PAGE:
Many individuals despise public speaking and always find reasons to swerve business presentations. But presentations are crucial for business communication, especially if you’re looking to rise through the ranks. You may have to pitch to potential investors or roll out a loyalty program to new customers, and your company will not always outsource these functions to external strategic partners. Here are some helpful tips for creating an effective business presentation, including when to use an area chart and other visual representations.
Make a Plan
Presentations can be challenging even for expert communicators. It takes a lot of planning and research to communicate an idea or a message to an audience. Making a plan can be a great way to ground this idea or message, ensuring your stakeholders receive the most succinct part of your information.
There are several factors to consider at this planning stage. Start by creating a dummy outline of your presentation. Avoid overloading too much of your presentation into a few slides but instead, spread it out into multiple pages in order to keep your audience engaged. It’s a lot better to separate your information into several slides rather than remove any important details that you need to include. This will allow you to simplify each slide and reel your audience in. You can enlist a presentation company to tailor your presentation templates to the results of your planning stage. The planning stage of your business presentation is also the right time to deconstruct your audience, understand their expectations, and incorporate them into your planning.
Effective planning helps you discover the pillars on which to develop your presentation. You’ll need to develop these pillars, adding flesh to the bones and ensuring you stay within your slide limit. Turning complex data into visual stories can be crucial to this stage. Usually, presentations are carved out of well-detailed reports with sophisticated numeric values and data, and effective presentations highlight points from these reports.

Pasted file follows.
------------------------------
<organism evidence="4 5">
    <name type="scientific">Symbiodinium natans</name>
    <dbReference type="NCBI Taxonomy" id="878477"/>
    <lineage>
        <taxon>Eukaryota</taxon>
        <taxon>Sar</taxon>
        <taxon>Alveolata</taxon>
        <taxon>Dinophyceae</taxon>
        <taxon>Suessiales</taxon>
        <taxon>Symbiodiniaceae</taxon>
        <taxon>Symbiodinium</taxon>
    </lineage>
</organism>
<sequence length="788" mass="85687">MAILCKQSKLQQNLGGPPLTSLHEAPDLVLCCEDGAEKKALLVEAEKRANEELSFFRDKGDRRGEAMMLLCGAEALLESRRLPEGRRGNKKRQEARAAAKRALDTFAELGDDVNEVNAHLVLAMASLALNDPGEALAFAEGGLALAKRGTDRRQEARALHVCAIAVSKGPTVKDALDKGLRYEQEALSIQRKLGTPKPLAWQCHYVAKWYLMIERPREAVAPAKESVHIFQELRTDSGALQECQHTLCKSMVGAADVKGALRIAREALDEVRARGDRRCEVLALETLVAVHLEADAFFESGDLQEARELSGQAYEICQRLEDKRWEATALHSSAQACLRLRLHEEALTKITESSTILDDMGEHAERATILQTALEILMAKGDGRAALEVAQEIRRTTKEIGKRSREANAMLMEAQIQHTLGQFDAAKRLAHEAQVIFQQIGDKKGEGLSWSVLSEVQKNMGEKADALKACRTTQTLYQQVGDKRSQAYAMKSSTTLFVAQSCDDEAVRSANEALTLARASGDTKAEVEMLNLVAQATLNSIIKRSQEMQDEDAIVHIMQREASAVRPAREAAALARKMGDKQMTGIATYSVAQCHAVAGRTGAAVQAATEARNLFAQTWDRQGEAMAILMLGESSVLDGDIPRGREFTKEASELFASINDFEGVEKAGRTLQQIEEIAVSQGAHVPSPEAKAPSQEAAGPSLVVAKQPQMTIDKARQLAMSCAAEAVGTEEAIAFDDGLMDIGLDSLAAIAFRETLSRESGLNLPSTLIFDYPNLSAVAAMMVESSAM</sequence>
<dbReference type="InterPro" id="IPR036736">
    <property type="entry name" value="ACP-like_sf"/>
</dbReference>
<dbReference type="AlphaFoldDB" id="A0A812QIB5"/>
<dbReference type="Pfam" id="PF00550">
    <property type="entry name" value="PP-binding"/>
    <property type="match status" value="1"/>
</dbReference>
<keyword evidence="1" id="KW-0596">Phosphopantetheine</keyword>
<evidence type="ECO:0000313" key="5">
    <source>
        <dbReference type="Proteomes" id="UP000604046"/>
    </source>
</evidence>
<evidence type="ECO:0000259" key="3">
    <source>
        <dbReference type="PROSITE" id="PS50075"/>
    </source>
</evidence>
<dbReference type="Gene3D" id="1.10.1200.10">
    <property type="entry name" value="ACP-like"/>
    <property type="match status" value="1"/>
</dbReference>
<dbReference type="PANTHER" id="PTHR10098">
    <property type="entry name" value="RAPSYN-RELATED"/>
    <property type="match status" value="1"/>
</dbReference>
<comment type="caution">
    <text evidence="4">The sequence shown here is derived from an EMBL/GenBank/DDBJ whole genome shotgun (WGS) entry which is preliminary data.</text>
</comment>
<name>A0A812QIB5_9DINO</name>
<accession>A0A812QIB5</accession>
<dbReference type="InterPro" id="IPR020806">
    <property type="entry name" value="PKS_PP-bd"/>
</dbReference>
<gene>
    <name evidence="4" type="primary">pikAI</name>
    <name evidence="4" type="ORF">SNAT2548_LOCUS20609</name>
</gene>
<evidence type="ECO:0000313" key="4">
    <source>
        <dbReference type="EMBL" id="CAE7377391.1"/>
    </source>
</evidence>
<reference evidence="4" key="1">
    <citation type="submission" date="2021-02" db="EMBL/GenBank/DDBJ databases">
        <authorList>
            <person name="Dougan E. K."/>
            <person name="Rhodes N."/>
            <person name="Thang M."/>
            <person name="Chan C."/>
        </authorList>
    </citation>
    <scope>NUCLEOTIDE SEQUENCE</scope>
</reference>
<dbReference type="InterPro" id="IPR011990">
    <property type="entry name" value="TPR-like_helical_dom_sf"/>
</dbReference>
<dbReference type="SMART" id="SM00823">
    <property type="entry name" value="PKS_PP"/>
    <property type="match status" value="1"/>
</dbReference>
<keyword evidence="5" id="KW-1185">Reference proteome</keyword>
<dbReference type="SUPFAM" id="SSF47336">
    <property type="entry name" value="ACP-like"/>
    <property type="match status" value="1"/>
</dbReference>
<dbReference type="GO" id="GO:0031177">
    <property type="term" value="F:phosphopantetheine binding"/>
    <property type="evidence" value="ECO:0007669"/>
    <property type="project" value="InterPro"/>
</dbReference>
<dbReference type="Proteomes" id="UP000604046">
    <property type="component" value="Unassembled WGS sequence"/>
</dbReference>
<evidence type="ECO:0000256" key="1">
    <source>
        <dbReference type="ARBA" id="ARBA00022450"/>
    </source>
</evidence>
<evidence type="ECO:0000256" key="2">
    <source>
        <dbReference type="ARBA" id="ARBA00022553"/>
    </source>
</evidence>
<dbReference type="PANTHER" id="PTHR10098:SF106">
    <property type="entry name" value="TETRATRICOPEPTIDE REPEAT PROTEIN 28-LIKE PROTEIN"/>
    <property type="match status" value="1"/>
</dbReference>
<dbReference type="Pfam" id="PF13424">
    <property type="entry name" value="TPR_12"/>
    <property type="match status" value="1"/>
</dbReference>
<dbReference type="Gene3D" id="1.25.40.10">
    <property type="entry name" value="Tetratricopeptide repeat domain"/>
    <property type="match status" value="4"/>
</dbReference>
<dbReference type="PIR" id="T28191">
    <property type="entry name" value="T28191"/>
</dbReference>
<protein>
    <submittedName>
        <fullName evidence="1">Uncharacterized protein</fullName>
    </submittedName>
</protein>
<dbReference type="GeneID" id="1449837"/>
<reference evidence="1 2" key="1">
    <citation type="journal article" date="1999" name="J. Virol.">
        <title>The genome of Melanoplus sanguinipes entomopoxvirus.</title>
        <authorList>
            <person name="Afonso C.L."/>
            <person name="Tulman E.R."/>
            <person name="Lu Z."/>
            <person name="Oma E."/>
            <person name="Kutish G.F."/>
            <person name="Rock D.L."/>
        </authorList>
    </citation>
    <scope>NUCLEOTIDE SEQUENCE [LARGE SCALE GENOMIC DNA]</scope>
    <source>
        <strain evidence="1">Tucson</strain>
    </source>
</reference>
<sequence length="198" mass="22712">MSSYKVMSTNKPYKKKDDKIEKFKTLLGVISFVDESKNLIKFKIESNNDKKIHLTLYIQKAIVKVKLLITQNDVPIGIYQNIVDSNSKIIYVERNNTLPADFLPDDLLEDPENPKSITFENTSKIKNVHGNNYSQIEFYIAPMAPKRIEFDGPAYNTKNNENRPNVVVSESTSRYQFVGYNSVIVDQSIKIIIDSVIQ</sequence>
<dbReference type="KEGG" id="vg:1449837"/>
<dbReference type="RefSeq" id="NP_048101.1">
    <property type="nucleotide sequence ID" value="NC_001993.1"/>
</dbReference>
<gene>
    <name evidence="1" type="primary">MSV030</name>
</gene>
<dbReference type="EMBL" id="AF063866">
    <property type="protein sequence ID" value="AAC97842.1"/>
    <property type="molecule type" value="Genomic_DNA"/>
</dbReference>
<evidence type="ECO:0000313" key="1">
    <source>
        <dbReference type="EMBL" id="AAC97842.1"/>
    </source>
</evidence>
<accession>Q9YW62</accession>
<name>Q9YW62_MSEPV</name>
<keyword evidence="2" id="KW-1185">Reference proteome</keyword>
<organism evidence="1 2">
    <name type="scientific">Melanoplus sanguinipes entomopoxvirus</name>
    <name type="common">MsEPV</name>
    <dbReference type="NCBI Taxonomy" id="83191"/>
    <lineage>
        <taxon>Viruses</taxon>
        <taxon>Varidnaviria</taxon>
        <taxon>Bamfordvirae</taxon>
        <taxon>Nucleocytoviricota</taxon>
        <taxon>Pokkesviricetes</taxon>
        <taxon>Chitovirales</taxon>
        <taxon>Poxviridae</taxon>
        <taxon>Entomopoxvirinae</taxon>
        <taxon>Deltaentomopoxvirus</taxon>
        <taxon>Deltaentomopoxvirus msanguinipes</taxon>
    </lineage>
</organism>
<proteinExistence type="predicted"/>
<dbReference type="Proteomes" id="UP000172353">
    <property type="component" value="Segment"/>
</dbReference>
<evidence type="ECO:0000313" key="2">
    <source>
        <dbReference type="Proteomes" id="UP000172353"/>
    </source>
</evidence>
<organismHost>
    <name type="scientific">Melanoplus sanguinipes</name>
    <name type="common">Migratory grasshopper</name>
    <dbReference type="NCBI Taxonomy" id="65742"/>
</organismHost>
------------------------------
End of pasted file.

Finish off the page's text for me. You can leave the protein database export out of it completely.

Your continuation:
You’ll appear like a novice if you regurgitate what’s already in your report in your presentation. That’s why many presentation tools like PowerPoint feature visual representations so you can easily transform your quarterly sales data into a comprehensive stacked bar chart. But using these visuals is not only about aesthetics. For instance, you need to know when to use an area chart and the best context in which to apply each visual figure. An area chart is useful when data is expressed as a total, when comparing time periods, when displaying overall trends and not individual values, and when there are multiple data series or a cumulative value series.
Theme the Presentation
Effective communicators conceptualize their slides as different parts of a whole. Give your presentation a unique theme that runs through all your slides. That way, you can tell a compelling narrative about your presentation, leaving your audience with a lasting impression. Otherwise, your audience might get a distorted view of the message you’re putting across.
The easiest way to tell your presentation story is to map your problem statement with the end solution. It gives you a closer look at the story to tell. Steve Jobs leveraged this approach to tell a compelling narrative about the iPod and iPhone, which will stick with the industry and live beyond him. These stories help create an emotional connection with your listeners, fostering a deeper understanding of your business presentation.
The first words you utter can determine your presentation’s direction. Often, many business people make the rookie mistake of starting the presentations with their workforce description, company history, or core values. These details are important, but your audience may have read about these things already. Go straight to the point, starting with an attention-grabbing slide that draws your audience into the presentation even before you start.
Your business is likely to get boring after a few minutes in. Resist the temptation to be in control throughout your presentation. It’s essential to make your presentation a conversation where your audience can throw in suggestions and provide feedback. Writing your conclusions in question tags can be the best way to get the conversation started.
All in all, presentation is a crucial skill to have in any organization. Whether you’re using PowerPoint or data visualization tools, these tips can help you polish your storytelling skills so you can contribute to your business and rise through the ranks.